Friday, March 30, 2018
Houston Public Media (Mar. 27, 2018): Doctors Gather Ideas For Stopping Maternal Deaths In Texas, by Ashley Lopez:
Some of the leading physicians in Texas vetted ideas at this past weekend's Texas Medical Association Maternal Health Congress to reduce the deaths of women while pregnant or shortly after giving birth.
One of the biggest challenges addressed was lack of access to health care. Dr. Carlos Cardenas, president of the Texas Medical Association, said the problem starts with family planning.
Since Texas implemented significant funding cuts for family planning in 2011, the rate of unplanned pregnancies in Texas has risen 27 percent. Medicaid also isn’t serving enough Texas women. The state didn’t expand Medicaid under the Affordable Care Act, so many women are not getting health care before they’re pregnant.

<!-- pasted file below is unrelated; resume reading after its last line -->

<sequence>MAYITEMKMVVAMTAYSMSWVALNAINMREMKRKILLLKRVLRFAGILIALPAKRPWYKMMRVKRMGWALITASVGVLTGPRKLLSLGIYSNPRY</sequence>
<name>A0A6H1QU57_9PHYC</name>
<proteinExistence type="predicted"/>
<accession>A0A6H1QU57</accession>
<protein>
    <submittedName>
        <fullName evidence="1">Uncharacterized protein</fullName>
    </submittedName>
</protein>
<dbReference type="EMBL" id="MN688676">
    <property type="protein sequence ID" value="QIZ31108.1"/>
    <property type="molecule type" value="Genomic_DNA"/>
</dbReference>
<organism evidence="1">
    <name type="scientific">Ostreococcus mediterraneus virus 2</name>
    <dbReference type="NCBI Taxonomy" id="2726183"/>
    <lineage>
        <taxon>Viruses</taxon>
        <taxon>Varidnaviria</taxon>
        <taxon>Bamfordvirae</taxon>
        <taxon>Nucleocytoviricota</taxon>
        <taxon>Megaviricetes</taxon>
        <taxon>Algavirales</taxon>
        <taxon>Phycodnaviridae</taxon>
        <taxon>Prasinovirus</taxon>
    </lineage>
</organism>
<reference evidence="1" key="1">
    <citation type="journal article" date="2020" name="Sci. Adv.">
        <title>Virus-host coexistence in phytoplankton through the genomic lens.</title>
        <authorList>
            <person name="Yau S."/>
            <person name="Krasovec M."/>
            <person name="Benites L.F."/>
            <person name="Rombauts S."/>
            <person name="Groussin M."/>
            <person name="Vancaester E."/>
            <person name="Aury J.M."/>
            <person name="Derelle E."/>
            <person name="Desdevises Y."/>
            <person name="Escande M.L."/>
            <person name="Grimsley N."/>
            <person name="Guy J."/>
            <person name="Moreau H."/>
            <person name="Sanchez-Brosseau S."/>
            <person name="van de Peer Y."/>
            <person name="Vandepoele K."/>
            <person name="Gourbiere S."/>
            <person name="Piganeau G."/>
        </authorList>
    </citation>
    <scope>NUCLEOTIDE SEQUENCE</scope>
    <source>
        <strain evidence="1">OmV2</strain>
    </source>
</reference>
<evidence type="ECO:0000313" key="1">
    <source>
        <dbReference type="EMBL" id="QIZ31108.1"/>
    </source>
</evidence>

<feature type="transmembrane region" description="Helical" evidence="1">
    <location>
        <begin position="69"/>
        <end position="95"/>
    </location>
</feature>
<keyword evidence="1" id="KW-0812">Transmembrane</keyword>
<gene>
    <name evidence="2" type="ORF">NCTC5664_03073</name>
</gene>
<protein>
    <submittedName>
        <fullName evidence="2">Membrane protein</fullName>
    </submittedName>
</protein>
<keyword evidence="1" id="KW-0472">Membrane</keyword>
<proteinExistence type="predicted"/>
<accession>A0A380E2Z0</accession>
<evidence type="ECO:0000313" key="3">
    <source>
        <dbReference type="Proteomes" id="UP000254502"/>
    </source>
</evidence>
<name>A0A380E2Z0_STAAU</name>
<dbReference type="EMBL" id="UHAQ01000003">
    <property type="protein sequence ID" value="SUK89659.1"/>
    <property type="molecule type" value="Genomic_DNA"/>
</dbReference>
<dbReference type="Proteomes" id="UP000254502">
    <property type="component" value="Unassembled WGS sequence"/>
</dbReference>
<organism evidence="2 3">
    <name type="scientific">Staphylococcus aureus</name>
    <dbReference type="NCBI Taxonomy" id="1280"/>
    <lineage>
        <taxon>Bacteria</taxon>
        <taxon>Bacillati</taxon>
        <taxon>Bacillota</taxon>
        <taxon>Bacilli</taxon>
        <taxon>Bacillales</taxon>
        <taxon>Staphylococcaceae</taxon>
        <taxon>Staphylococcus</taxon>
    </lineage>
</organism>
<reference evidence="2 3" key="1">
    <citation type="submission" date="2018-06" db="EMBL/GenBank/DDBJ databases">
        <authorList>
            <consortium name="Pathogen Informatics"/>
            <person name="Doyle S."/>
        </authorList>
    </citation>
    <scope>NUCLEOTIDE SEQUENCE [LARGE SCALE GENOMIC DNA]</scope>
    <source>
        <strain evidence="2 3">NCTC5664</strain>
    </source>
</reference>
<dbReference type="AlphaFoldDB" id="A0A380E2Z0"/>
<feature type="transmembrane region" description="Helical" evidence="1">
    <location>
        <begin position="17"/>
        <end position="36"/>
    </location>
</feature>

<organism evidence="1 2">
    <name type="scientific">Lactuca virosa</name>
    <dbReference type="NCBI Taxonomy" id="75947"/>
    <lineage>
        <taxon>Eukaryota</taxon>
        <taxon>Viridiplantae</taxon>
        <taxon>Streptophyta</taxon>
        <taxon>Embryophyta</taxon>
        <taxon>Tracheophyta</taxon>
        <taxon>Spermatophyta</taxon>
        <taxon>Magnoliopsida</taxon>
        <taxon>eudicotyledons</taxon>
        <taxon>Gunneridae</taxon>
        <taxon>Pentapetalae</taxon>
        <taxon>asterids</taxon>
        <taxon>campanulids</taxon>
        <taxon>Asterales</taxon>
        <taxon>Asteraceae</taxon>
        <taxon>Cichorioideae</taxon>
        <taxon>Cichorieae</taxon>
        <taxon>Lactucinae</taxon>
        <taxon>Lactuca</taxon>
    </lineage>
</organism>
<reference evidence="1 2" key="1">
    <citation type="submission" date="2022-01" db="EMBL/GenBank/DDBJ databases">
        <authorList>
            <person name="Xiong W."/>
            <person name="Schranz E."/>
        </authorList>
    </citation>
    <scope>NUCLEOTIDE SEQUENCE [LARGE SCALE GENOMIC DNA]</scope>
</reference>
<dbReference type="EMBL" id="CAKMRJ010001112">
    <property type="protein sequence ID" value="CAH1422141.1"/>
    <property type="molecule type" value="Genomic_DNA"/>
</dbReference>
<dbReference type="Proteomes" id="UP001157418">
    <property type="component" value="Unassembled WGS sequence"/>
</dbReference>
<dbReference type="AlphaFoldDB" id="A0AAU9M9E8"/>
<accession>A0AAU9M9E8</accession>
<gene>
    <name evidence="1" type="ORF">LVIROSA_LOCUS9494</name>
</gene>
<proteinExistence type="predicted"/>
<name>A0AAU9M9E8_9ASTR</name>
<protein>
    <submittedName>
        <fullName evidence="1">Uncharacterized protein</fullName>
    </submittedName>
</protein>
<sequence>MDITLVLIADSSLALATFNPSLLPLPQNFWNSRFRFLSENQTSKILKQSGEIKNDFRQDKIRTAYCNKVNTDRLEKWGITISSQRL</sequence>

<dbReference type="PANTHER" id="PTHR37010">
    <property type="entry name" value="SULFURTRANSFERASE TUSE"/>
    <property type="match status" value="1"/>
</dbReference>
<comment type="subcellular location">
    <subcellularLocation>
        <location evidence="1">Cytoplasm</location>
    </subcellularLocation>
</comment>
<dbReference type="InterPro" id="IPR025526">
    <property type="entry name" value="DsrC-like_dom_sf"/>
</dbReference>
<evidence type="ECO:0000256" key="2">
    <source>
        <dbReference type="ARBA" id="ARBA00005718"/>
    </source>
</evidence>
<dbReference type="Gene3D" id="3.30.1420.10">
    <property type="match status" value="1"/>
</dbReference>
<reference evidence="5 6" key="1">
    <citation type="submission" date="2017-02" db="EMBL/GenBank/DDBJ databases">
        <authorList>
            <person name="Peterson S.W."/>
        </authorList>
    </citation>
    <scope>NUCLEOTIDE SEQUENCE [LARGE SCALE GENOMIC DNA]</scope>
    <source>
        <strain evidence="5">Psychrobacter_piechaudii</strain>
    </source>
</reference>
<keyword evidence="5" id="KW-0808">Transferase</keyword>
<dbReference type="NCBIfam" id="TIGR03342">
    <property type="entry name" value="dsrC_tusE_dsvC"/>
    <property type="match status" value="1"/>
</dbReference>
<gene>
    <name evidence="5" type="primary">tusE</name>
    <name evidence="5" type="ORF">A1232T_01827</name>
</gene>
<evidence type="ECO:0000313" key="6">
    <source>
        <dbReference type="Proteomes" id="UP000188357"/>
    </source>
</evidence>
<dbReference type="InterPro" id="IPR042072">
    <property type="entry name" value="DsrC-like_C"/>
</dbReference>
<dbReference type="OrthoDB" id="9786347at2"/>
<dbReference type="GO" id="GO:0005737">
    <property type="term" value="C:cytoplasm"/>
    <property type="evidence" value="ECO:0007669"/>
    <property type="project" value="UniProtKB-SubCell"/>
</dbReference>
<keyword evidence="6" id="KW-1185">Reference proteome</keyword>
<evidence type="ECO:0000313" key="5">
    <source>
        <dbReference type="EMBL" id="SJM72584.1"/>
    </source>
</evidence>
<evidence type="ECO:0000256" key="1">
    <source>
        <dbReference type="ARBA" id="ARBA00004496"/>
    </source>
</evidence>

Dr. Ryan Van Ramshorst, chairman of the Texas Medial Association’s Select Committee on Medicaid, CHIP, and the Uninsured, said women are also kicked out of the state’s Medicaid program just 60 days after giving birth.
Physicians also discussed why black women in Texas are dying at higher rates than white women while pregnant or after giving birth. Dr. Carla Ortique, vice chair of the Texas Maternal Mortality and Morbidity Task Force, said individual and institutionalized racism are to blame.
“Until we address these issues, the inequities will persist,” she said. “But why should we care? Aside from the ethical and moral reasons that we as physicians are pledged to, it’s economically imperative to address these issues.”
Ortique said research shows racial inequities cost Americans hundreds of millions dollars a year.